Financial Regulatory Reform: III

The most questionable proposals in Financial Regulatory Reform--the 88-page blueprint for regulatory reform issued by the Treasury Department on June 24--concern the protection of investors and consumers from false, misleading, or "unfair" practices by the banking industry (as always, broadly construed to include the "shadow banking" industry, consisting of financial intermediaries that provide services similar to banking) and the credit-rating agencies. I shall discuss three of the proposals: that originators of mortgage-backed securities and other securitized debt be required to retain a minimum 5 percent interest in the securities that they sell; that oversight of credit-rating agencies be increased; and that a new agency be established, the Consumer Financial Protection Agency, to protect consumers from making mistaken or foolish decisions regarding taking on debt, such as credit-card or mortgage debt.

The premise of all three proposals is that the financial and broader economic crisis in which the nation finds itself is due mainly on the one hand to the irrationality and sharp practices of bankers and on the other to the irrationality and gullibility of their customers. The bankers are fools and knaves and consumers are fools. This is, to put it mildly, an oversimplification. There are fraudulent sellers, of financial as of other services, and dumb buyers of those services, as of other services, but I am unpersuaded that the character and intellectual flaws of the participants in the financial markets were major factors in the housing and credit bubbles and the ensuing disaster. The disaster is more plausibly attributed to regulatory errors, as I have explained in my book and my previous blog entries. But since the Report advocates more regulation, it is unsurprising that it should downplay--to the extent virtually of ignoring--the regulatory errors that are the main underlying causes of the disaster.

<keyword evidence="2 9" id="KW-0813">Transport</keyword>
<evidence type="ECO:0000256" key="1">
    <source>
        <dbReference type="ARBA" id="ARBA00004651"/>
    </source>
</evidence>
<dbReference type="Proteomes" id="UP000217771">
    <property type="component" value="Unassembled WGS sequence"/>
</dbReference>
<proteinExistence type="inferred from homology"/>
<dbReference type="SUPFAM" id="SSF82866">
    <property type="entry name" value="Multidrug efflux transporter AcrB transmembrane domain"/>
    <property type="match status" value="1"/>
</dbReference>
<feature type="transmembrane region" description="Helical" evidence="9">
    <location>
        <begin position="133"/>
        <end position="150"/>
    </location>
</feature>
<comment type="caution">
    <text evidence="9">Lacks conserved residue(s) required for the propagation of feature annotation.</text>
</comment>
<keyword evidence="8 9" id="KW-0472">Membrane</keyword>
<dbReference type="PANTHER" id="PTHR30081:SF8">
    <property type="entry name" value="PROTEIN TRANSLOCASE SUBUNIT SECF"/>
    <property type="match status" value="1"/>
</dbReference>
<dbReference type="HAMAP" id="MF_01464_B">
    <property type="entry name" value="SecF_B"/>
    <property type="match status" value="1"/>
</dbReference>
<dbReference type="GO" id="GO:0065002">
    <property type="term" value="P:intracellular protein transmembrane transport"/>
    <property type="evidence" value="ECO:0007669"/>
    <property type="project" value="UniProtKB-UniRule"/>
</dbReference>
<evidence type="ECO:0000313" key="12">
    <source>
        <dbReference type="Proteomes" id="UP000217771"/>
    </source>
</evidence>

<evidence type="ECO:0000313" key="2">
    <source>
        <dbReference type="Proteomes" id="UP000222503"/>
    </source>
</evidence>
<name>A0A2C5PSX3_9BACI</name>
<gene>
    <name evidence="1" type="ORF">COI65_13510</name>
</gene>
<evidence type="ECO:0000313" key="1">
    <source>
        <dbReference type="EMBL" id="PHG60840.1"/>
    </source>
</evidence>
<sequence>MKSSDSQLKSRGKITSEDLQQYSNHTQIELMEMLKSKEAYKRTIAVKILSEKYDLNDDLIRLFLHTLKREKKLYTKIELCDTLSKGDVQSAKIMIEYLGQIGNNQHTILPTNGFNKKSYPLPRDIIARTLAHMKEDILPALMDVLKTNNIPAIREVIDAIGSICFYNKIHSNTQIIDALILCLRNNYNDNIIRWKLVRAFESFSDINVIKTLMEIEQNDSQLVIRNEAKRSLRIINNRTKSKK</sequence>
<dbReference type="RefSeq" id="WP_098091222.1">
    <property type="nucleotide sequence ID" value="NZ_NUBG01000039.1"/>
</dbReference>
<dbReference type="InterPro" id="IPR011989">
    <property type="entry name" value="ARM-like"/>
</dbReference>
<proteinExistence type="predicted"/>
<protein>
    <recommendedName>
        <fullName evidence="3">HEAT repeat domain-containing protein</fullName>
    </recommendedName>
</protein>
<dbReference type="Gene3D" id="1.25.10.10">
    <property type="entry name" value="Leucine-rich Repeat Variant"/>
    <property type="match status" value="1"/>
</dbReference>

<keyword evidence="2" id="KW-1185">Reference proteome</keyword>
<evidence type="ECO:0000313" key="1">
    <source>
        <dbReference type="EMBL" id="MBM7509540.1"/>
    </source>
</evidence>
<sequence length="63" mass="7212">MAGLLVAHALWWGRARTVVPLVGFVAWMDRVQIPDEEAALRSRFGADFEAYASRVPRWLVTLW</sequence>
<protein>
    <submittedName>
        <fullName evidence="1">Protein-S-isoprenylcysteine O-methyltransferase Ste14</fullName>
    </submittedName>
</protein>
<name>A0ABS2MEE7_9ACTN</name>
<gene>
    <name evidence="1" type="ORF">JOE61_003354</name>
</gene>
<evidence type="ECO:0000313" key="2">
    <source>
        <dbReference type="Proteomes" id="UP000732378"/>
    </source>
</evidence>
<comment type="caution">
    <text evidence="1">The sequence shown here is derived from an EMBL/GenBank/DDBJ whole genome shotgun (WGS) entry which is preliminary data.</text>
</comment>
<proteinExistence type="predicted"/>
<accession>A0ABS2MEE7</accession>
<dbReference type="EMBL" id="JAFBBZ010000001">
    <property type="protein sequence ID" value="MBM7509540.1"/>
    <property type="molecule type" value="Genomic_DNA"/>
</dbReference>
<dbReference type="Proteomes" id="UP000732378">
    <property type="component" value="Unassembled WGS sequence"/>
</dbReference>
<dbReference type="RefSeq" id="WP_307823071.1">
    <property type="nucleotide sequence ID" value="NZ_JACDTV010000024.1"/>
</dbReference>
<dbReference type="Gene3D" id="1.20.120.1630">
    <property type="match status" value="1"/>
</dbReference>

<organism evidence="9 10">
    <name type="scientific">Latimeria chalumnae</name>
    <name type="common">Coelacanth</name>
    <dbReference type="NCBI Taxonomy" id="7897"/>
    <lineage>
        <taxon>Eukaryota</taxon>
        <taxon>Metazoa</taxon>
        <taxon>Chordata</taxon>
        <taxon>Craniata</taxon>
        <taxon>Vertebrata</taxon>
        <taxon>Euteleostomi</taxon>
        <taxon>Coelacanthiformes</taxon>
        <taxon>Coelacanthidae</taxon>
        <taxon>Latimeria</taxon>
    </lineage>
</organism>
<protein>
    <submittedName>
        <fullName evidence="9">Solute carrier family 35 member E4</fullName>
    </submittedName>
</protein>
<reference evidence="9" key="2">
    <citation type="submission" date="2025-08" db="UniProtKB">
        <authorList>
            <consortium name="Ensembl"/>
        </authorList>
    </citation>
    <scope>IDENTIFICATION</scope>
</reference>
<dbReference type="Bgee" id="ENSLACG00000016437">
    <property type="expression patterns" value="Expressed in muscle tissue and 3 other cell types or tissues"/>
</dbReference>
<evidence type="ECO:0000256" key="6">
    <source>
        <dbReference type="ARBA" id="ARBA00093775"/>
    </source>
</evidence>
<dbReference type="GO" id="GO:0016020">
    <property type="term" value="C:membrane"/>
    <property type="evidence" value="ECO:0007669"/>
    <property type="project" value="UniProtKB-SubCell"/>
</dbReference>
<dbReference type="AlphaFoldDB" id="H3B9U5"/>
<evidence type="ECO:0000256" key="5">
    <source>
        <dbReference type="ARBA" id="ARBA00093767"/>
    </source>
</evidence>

Especially implausible is the idea that sophisticated investors were gulled. The specific premise of the proposal that the originators of securitized debt be required to retain an interest in the securities when they sell them is that the requirement will make them less likely to sell securities that they know to be worth less than the selling price. Now it is true that the seller of a product usually knows more about its possible flaws than the buyer, that a security that consists of a package of thousands of mortgages is as a practical matter impossible for the buyer to inspect, and that the seller's retaining "skin in the game" is a conventional method of reducing the risk to the buyer that the product may be defective; in effect, the seller is giving the buyer a hostage--the seller's interest will die if the product explodes.

But all this is well known to the banks, pension funds, sovereign wealth funds, and other buyers of interests in mortgage-backed and similar securities. These interests ("tranches," as they are called) are not marketed to or bought by consumers. They are sold to highly sophisticated investors. If those investors want the sellers to retain "skin in the game" as a guarantor of the quality of the product, they can negotiate for such a provision in the contract of sale--as some did. None of them needs the government's protection, as is further shown by the fact banks that originated securitized debt also often bought interests in such debt from other originators, something they would not have done if they were skeptical about the value of such securities, as they would have been if they were deceiving the buyers of the securities that they originated.